Developer

How do I... Enumerate windows groups in .NET Framework 1.1?

In the .NET Framework version 1.1 there is no easy way to enumerate which windows groups the current user is a member of. It is a mystery why Microsoft chose not to include this functionality — some people say they ran out of time, others say it was simply overlooked. The odd part is that the functionality actually does exist, but instead of being a fully documented public method, it is a sparsely documented non-public static method hidden in the WindowsIdentity class.

Accessing this method is anything but straight forward, and some would even say dangerous. You must access this functionality via reflection, and since there is no official documentation you can't be sure how long this method will be supported. There are times, though, when you have to have it, and questioning the availability of support just doesn't fit into the timeline.

This blog post is available in PDF for as TechRepublic download, which includes a sample Visual Studio Project highlighting the techniques explored.

Hidden in WindowsIdentity

The function we're going to use is called _GetRoles, and as mentioned previously it is a private static method within the WindowsIdentity class. To access the _GetRoles method we will use reflection and the InvokeMethod function available from the Type object. The following is a step-by-step description on how to do this:

1. Get the current WindowsIdentity.

Our first task is to get the current WindowsIdentity that represents the user who is running our application. This is done by simply calling WindowsIdentity.GetCurrent(), as shown:

//Get the current WindowsIdentity
WindowsIdentity currentUser = WindowsIdentity.GetCurrent();

2. Get a Type object that represents the WindowsIdentity class

We will use this Type object to call InvokeMember. The code to get this object is shown:

//Get the Type object of WindowsIdentity
Type type = typeof(WindowsIdentity);

3. Call InvokeMember on our Type object

This step is by far the most complicated, although still fairly easy to grasp. We need to call InvokeMember on the Type object we got from WindowsIdentity and pass in the function we want to Invoke. In this case that function is _GetRoles. The code to accomplish this is shown in Listing A.

Listing A

//Use InvokeMember to access the private method

// "_GetRoles" method.

object result = type.InvokeMember("_GetRoles", BindingFlags.Static |

BindingFlags.InvokeMethod |

BindingFlags.NonPublic,

null,

currentUser,

new object[] { currentUser.Token },

null);

A couple notes should be made here. For one, the BindingFlags sent to InvokeMember are necessary because _GetRoles is a nonpublic, static, method. Another thing to notice is that we're sending currentUser.Token into InvokeMember as a parameter for _GetRoles. It could be possible that _GetRoles does some unsafe operations and for this reason Microsoft decided to leave it private.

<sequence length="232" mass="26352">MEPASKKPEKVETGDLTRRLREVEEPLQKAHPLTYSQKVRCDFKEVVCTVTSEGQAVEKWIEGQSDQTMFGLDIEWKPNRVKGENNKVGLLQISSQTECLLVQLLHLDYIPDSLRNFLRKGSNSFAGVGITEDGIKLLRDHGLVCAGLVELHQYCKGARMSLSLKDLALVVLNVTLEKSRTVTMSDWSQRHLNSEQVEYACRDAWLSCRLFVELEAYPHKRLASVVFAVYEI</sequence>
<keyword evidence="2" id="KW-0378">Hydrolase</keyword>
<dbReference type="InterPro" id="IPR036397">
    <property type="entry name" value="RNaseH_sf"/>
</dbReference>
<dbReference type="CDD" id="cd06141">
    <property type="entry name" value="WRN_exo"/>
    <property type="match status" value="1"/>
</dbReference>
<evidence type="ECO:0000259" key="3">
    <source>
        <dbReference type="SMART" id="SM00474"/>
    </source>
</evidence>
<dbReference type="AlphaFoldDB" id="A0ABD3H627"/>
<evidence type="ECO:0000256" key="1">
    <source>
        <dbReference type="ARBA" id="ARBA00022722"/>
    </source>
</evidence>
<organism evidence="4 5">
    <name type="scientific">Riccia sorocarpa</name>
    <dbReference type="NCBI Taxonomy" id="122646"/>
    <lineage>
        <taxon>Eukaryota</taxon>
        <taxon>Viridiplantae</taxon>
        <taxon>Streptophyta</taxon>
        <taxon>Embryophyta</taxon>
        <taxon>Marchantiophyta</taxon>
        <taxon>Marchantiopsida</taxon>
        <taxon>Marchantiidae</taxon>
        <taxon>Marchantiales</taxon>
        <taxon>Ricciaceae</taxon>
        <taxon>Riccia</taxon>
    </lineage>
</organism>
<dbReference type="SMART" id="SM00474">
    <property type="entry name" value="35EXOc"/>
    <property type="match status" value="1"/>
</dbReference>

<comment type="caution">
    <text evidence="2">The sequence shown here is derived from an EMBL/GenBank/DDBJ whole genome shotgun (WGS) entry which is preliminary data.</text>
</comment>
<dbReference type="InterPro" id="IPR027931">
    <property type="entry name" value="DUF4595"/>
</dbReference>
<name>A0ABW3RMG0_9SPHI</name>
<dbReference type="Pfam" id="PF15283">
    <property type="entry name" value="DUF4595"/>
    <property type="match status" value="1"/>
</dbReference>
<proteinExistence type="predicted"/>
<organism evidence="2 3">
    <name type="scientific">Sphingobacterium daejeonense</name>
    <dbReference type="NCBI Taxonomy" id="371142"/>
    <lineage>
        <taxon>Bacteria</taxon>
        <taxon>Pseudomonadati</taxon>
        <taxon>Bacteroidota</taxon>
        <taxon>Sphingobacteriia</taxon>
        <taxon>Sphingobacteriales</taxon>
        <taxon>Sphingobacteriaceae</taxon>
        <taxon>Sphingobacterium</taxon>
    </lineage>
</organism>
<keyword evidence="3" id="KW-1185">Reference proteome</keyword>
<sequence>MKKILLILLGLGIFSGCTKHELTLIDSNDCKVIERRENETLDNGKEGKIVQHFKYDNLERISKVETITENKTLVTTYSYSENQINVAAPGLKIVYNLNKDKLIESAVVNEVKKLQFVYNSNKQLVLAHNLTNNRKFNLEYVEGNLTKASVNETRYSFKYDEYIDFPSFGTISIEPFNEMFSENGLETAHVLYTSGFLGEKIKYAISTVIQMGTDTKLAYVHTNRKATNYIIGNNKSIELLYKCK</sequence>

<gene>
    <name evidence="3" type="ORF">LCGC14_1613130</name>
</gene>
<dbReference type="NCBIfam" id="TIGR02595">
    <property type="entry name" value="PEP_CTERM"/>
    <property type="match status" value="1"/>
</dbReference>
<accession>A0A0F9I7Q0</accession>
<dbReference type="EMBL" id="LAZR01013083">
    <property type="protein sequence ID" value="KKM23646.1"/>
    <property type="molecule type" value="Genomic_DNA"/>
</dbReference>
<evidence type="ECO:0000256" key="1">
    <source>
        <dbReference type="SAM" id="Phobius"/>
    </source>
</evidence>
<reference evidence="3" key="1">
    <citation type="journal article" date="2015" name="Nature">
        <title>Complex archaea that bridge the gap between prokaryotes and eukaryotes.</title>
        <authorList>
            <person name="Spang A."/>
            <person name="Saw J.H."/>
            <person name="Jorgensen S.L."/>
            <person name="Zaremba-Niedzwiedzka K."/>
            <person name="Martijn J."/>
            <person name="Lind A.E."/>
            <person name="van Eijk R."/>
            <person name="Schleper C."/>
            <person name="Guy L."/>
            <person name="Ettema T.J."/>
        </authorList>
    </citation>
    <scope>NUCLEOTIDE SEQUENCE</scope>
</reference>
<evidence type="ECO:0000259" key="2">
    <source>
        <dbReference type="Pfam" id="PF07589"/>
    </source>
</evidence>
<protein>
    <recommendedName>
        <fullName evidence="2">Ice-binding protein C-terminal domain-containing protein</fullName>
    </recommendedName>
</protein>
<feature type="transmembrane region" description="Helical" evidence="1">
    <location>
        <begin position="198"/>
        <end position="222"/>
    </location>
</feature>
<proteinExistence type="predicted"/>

4. Convert the result to a string array

Now that we have our result object from the invocation of _GetRoles we simply cast it into a string array as shown;

//Convert the result to a string array
string[] groups = (string[])result;
The final result, when you put all these pieces together should be similar to the code shown in Listing B. This code will simply return a string array that contains all of the current user's group memberships

Listing B

public static string[] GetGroups()

{

//Get the current WindowsIdentity

WindowsIdentity currentUser = WindowsIdentity.GetCurrent();

//Get the Type object of WindowsIdentity

Type type = typeof(WindowsIdentity);

//Use InvokeMember to access the private method

// "_GetRoles" method. This method returns an array

// of strings - each string represents a Windows group.

object result = type.InvokeMember("_GetRoles",

BindingFlags.Static |

BindingFlags.InvokeMethod |

BindingFlags.NonPublic, null, currentUser,

new object[] { currentUser.Token }, null);

//Return the group array

return (string[])result;

}

What about the 2.0 Framework?

In .NET 2.0, Microsoft has disabled this functionality - there is now a much easier way to access the current user's group membership. This code is shown in Listing C.

Listing C

        public static List<string> GetGroups()

{

WindowsIdentity identity = WindowsIdentity.GetCurrent();

List<string> groups = new List<string>();

IdentityReferenceCollection identityReferences = identity.Groups;

foreach (IdentityReference identityReference in identityReferences)

{

NTAccount account =

(NTAccount)identityReference.Translate(typeof(NTAccount));

groups.Add(account.Value);

}

return groups;

}

One last note

Even though Microsoft removed the _GetRoles function in the 2.0 Framework, the code will still compile. Only it will throw an exception during runtime. So be sure to update your code to the method shown in Listing C after you upgrade to the 2.0 framework!

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